Marvin E-Reader for iOS is Better Than Kindle & iBooks
If you want to see how much better Amazon’s Kindle and Apple’s iBooks e-book readers could be, check out Marvin, an e-reader for the iPad and iPhone. Marvin doesn’t sell e-books, but it certainly makes reading them a better experience.
Marvin contains all the features available in the Kindle and iBooks iOS apps, but you may very well find Marvin’s user interface cleaner and more attractive to use. It offers features like annotation, library management, and the better sharing functionality that Amazon and Apple should incorporate into their own e-readers.
Marvin can’t open EPUB books with DRM (e.g. iBooks and Kindle books), but it provides a bundle of free e-books to get you started, and there’s also in-app links to public domain catalogues, Project Gutenberg, and Manybooks, to name a few. You can also add books from Dropbox (by signing in within the app) and Calibre in a standard DRM-free EPUB format. If you’re stuck for reading material, check out our review of free and paid online sites to download e-books from.
Layout and Features
Marvin’s user interface feels less cluttered and more modern than the Kindle or iBooks e-readers. All of your imported e-books can be sorted alphabetically by title or author, by series and number, date added, last read, number of pages, read or unread and by custom collection.
The app’s home screen displays the book you’re currently reading, and a sliding display of recently opened books. You can change the color theme of the homepage via the color theme pack which is an in-app purchase of $4.99.
Your can manage your library collection by tapping on the Edit button in the menu bar; select one or more e-books you want, and then click on the Edit button again to choose from the available actions such as adding books to a custom reading list, marking books as read, or deleting them from your collection. Libraries can also be searched.
The experience of reading e-books is similar to the Kindle and iBooks readers, but there are more hidden features to make use of while you’re at it. Not only can you change and enlarge the font size of e-books, but you can also change the paragraph and line spacing, and choose to have text justified or unjustified.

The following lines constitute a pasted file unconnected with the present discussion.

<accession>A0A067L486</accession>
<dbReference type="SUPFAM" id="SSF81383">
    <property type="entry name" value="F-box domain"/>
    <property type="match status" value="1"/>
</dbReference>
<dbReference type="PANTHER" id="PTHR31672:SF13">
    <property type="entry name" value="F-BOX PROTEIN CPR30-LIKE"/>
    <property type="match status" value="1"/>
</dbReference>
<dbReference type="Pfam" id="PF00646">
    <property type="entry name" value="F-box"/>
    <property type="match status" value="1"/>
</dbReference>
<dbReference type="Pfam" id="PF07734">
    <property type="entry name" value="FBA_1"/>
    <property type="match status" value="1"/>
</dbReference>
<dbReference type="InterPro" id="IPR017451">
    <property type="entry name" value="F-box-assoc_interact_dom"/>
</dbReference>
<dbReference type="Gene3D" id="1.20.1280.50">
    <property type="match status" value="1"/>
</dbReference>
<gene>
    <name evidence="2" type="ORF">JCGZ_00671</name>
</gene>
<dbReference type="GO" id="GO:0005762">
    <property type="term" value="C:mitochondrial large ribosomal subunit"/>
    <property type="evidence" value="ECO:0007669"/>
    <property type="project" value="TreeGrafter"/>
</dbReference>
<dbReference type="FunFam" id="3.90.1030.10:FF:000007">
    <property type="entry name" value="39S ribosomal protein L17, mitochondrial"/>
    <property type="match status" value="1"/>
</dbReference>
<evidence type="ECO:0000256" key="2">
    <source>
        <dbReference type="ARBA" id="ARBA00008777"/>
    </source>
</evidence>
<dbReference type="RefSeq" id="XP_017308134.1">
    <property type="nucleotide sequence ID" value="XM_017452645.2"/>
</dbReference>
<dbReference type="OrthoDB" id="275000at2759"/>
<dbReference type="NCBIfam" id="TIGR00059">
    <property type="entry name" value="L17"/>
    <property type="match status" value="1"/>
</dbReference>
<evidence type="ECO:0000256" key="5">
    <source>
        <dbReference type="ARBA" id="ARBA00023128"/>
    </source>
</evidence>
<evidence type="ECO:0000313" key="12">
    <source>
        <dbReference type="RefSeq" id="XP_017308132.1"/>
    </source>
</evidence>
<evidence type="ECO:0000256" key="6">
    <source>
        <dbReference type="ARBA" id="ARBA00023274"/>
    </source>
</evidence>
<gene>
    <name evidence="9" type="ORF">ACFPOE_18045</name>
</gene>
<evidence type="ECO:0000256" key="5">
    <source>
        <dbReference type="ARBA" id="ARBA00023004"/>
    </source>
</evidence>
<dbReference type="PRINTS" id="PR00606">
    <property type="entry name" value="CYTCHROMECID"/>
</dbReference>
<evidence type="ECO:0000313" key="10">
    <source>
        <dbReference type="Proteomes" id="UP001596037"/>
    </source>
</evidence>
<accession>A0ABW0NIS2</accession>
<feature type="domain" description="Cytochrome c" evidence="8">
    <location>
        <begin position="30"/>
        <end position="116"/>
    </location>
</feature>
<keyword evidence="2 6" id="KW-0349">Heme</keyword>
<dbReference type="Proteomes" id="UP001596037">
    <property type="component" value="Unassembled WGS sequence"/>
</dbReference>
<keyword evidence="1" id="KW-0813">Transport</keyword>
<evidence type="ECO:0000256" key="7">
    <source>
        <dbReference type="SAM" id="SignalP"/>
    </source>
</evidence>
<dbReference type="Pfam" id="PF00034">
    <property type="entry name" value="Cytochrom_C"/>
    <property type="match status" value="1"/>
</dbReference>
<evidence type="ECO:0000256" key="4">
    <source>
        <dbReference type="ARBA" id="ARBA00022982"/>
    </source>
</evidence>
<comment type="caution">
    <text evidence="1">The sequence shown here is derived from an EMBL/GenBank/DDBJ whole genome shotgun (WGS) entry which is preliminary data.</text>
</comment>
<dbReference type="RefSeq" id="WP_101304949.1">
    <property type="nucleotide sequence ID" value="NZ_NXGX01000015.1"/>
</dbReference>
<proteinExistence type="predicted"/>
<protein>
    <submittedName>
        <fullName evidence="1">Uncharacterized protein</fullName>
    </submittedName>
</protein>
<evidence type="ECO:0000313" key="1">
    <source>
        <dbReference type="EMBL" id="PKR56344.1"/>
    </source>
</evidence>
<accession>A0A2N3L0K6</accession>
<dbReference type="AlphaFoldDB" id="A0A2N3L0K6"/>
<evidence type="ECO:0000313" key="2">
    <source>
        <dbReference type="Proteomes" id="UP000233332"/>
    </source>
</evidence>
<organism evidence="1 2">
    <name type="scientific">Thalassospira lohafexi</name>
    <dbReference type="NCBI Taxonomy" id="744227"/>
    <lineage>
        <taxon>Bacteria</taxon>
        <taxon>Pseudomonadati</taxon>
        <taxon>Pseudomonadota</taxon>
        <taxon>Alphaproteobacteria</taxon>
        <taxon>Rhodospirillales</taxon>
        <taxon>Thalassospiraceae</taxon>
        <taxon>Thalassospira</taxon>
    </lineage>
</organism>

Text can also be read as two-column pages, and page orientation includes landscape mode. Marvin includes dozens of background and text color combinations (including Night mode) to fit your taste and time of day.
The finger gestures for navigating pages can also be changed, and you can even assign gestures for quickly changing the brightness or warmth of the reader, and for skipping ahead 5 or 10 pages. I especially like how Marvin shows the number of pages left in a chapter, which is a feature I wish all Kindle e-books included.
In the general settings for Marvin you can set the e-reader to automatically launch the last opened book instead of the library, designate which items appear in the menu bar, make a direct link to your Dropbox account, and set email addresses for friends you want to share book titles and annotations with.
For studying and annotating books, Marvin offers features that Amazon, Apple, and many book publishers won’t allow because of their copyright restrictions. As with most e-readers, you can highlight text in Marvin using multiple-color highlighters. You can bookmark pages, add notes (including copying and pasting text from a page), as well as share your annotations via email, Facebook, or Twitter.
Unfortunately, the highlighting of books is a two-step process in Marvin, whereas in the Kindle and iBooks apps you can simply press your finger down on a spot on the page and slide it across to make a highlight.
Marvin does however allow you to view all your bookmarks and highlights on a separate page, which makes for much easier reviewing than the small window that the Kindle app uses. You can also email all your highlights, like you can with the PDF reader iAnnotate , which is very useful if you’re writing a research paper or reviewing for an exam. Unlike iAnnotate, your highlights are put into HTML and CSV formats, instead of plain text.
Similar to the Kindle reader, Marvin also contains a Deep View feature that will scan your selected e-book and find supporting information about the names, places, characters, and other interesting information useful for getting more out of a book. The app even includes a built-in timer for setting how long you want to read.
If you’re avid reader of e-books, Marvin is definitely worth adding to your iOS device. It’s packed with customization settings, but it doesn’t feel bloated or difficult to navigate. You may initially need to spend some time setting up Marvin to your liking, but after that you can just enjoy the reading experience it offers.
Download: Marvin (Free) [No longer available]
Let us know what you think of Marvin and what features you would like to see added to your e-reader of choice.
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